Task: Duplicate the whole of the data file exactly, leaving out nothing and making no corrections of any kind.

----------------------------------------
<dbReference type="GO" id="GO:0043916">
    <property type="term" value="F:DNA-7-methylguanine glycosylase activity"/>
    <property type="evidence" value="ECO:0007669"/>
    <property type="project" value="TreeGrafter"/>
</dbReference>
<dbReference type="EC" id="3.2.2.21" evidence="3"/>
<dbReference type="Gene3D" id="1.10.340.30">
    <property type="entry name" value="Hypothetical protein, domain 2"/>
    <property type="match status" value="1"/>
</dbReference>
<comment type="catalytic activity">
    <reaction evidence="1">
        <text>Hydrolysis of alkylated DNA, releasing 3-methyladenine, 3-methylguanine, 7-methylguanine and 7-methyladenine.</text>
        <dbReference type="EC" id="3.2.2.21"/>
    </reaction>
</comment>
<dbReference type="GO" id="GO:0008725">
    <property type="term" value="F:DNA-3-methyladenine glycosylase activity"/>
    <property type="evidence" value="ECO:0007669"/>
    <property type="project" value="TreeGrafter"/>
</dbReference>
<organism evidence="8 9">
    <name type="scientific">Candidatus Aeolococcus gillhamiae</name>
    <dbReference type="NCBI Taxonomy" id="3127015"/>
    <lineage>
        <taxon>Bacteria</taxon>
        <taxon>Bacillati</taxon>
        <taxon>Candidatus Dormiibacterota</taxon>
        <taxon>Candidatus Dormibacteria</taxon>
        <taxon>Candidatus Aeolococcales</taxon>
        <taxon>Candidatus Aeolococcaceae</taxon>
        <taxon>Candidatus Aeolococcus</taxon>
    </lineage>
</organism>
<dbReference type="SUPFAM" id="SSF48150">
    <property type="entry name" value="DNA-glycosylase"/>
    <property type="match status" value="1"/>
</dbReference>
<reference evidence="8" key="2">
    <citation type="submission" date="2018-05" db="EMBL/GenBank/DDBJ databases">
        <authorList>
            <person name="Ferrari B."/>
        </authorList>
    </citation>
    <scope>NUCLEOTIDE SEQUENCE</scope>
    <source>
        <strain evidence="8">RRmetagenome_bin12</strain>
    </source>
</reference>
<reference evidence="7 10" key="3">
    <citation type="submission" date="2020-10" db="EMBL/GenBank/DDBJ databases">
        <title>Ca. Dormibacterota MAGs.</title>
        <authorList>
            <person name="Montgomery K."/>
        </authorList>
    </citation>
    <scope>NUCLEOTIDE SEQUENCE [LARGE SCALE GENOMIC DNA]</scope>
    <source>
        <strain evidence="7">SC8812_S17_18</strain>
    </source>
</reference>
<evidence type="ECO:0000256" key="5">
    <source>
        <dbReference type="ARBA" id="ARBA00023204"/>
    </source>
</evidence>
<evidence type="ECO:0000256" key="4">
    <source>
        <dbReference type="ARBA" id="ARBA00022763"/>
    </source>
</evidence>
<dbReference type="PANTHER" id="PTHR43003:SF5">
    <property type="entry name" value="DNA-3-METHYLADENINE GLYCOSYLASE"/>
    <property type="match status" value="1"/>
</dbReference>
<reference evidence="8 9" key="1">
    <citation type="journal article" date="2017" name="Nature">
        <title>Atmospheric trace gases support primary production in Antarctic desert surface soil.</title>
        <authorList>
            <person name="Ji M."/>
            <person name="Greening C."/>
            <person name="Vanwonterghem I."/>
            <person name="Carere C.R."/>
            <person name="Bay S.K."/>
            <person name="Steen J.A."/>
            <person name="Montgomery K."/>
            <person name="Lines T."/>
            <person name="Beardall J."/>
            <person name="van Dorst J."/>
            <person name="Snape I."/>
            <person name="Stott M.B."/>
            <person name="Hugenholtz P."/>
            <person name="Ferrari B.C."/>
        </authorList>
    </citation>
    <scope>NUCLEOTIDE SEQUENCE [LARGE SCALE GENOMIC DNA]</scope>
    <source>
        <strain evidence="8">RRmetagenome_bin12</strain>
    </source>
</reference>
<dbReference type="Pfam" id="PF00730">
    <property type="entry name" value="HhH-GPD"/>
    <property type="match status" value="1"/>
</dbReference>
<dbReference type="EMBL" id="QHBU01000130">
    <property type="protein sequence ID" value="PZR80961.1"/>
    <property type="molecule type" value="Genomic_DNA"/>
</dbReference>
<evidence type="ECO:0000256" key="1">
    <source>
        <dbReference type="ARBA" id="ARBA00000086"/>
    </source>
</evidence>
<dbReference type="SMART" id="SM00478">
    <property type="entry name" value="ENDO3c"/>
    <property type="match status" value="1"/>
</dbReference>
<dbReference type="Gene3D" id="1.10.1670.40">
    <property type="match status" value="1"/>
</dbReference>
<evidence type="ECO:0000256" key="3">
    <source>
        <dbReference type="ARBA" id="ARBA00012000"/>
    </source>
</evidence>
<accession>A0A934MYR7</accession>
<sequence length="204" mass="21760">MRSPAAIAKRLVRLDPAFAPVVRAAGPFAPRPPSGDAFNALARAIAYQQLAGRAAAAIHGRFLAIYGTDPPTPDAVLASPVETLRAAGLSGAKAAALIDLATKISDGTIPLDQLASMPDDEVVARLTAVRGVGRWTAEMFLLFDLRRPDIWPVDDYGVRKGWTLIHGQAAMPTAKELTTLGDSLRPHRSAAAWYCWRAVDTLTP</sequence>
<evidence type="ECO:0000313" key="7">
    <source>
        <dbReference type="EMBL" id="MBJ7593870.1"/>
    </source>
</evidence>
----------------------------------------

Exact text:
<dbReference type="GO" id="GO:0043916">
    <property type="term" value="F:DNA-7-methylguanine glycosylase activity"/>
    <property type="evidence" value="ECO:0007669"/>
    <property type="project" value="TreeGrafter"/>
</dbReference>
<dbReference type="EC" id="3.2.2.21" evidence="3"/>
<dbReference type="Gene3D" id="1.10.340.30">
    <property type="entry name" value="Hypothetical protein, domain 2"/>
    <property type="match status" value="1"/>
</dbReference>
<comment type="catalytic activity">
    <reaction evidence="1">
        <text>Hydrolysis of alkylated DNA, releasing 3-methyladenine, 3-methylguanine, 7-methylguanine and 7-methyladenine.</text>
        <dbReference type="EC" id="3.2.2.21"/>
    </reaction>
</comment>
<dbReference type="GO" id="GO:0008725">
    <property type="term" value="F:DNA-3-methyladenine glycosylase activity"/>
    <property type="evidence" value="ECO:0007669"/>
    <property type="project" value="TreeGrafter"/>
</dbReference>
<organism evidence="8 9">
    <name type="scientific">Candidatus Aeolococcus gillhamiae</name>
    <dbReference type="NCBI Taxonomy" id="3127015"/>
    <lineage>
        <taxon>Bacteria</taxon>
        <taxon>Bacillati</taxon>
        <taxon>Candidatus Dormiibacterota</taxon>
        <taxon>Candidatus Dormibacteria</taxon>
        <taxon>Candidatus Aeolococcales</taxon>
        <taxon>Candidatus Aeolococcaceae</taxon>
        <taxon>Candidatus Aeolococcus</taxon>
    </lineage>
</organism>
<dbReference type="SUPFAM" id="SSF48150">
    <property type="entry name" value="DNA-glycosylase"/>
    <property type="match status" value="1"/>
</dbReference>
<reference evidence="8" key="2">
    <citation type="submission" date="2018-05" db="EMBL/GenBank/DDBJ databases">
        <authorList>
            <person name="Ferrari B."/>
        </authorList>
    </citation>
    <scope>NUCLEOTIDE SEQUENCE</scope>
    <source>
        <strain evidence="8">RRmetagenome_bin12</strain>
    </source>
</reference>
<reference evidence="7 10" key="3">
    <citation type="submission" date="2020-10" db="EMBL/GenBank/DDBJ databases">
        <title>Ca. Dormibacterota MAGs.</title>
        <authorList>
            <person name="Montgomery K."/>
        </authorList>
    </citation>
    <scope>NUCLEOTIDE SEQUENCE [LARGE SCALE GENOMIC DNA]</scope>
    <source>
        <strain evidence="7">SC8812_S17_18</strain>
    </source>
</reference>
<evidence type="ECO:0000256" key="5">
    <source>
        <dbReference type="ARBA" id="ARBA00023204"/>
    </source>
</evidence>
<evidence type="ECO:0000256" key="4">
    <source>
        <dbReference type="ARBA" id="ARBA00022763"/>
    </source>
</evidence>
<dbReference type="PANTHER" id="PTHR43003:SF5">
    <property type="entry name" value="DNA-3-METHYLADENINE GLYCOSYLASE"/>
    <property type="match status" value="1"/>
</dbReference>
<reference evidence="8 9" key="1">
    <citation type="journal article" date="2017" name="Nature">
        <title>Atmospheric trace gases support primary production in Antarctic desert surface soil.</title>
        <authorList>
            <person name="Ji M."/>
            <person name="Greening C."/>
            <person name="Vanwonterghem I."/>
            <person name="Carere C.R."/>
            <person name="Bay S.K."/>
            <person name="Steen J.A."/>
            <person name="Montgomery K."/>
            <person name="Lines T."/>
            <person name="Beardall J."/>
            <person name="van Dorst J."/>
            <person name="Snape I."/>
            <person name="Stott M.B."/>
            <person name="Hugenholtz P."/>
            <person name="Ferrari B.C."/>
        </authorList>
    </citation>
    <scope>NUCLEOTIDE SEQUENCE [LARGE SCALE GENOMIC DNA]</scope>
    <source>
        <strain evidence="8">RRmetagenome_bin12</strain>
    </source>
</reference>
<dbReference type="Pfam" id="PF00730">
    <property type="entry name" value="HhH-GPD"/>
    <property type="match status" value="1"/>
</dbReference>
<dbReference type="EMBL" id="QHBU01000130">
    <property type="protein sequence ID" value="PZR80961.1"/>
    <property type="molecule type" value="Genomic_DNA"/>
</dbReference>
<evidence type="ECO:0000256" key="1">
    <source>
        <dbReference type="ARBA" id="ARBA00000086"/>
    </source>
</evidence>
<dbReference type="SMART" id="SM00478">
    <property type="entry name" value="ENDO3c"/>
    <property type="match status" value="1"/>
</dbReference>
<dbReference type="Gene3D" id="1.10.1670.40">
    <property type="match status" value="1"/>
</dbReference>
<evidence type="ECO:0000256" key="3">
    <source>
        <dbReference type="ARBA" id="ARBA00012000"/>
    </source>
</evidence>
<accession>A0A934MYR7</accession>
<sequence length="204" mass="21760">MRSPAAIAKRLVRLDPAFAPVVRAAGPFAPRPPSGDAFNALARAIAYQQLAGRAAAAIHGRFLAIYGTDPPTPDAVLASPVETLRAAGLSGAKAAALIDLATKISDGTIPLDQLASMPDDEVVARLTAVRGVGRWTAEMFLLFDLRRPDIWPVDDYGVRKGWTLIHGQAAMPTAKELTTLGDSLRPHRSAAAWYCWRAVDTLTP</sequence>
<evidence type="ECO:0000313" key="7">
    <source>
        <dbReference type="EMBL" id="MBJ7593870.1"/>
    </source>
</evidence>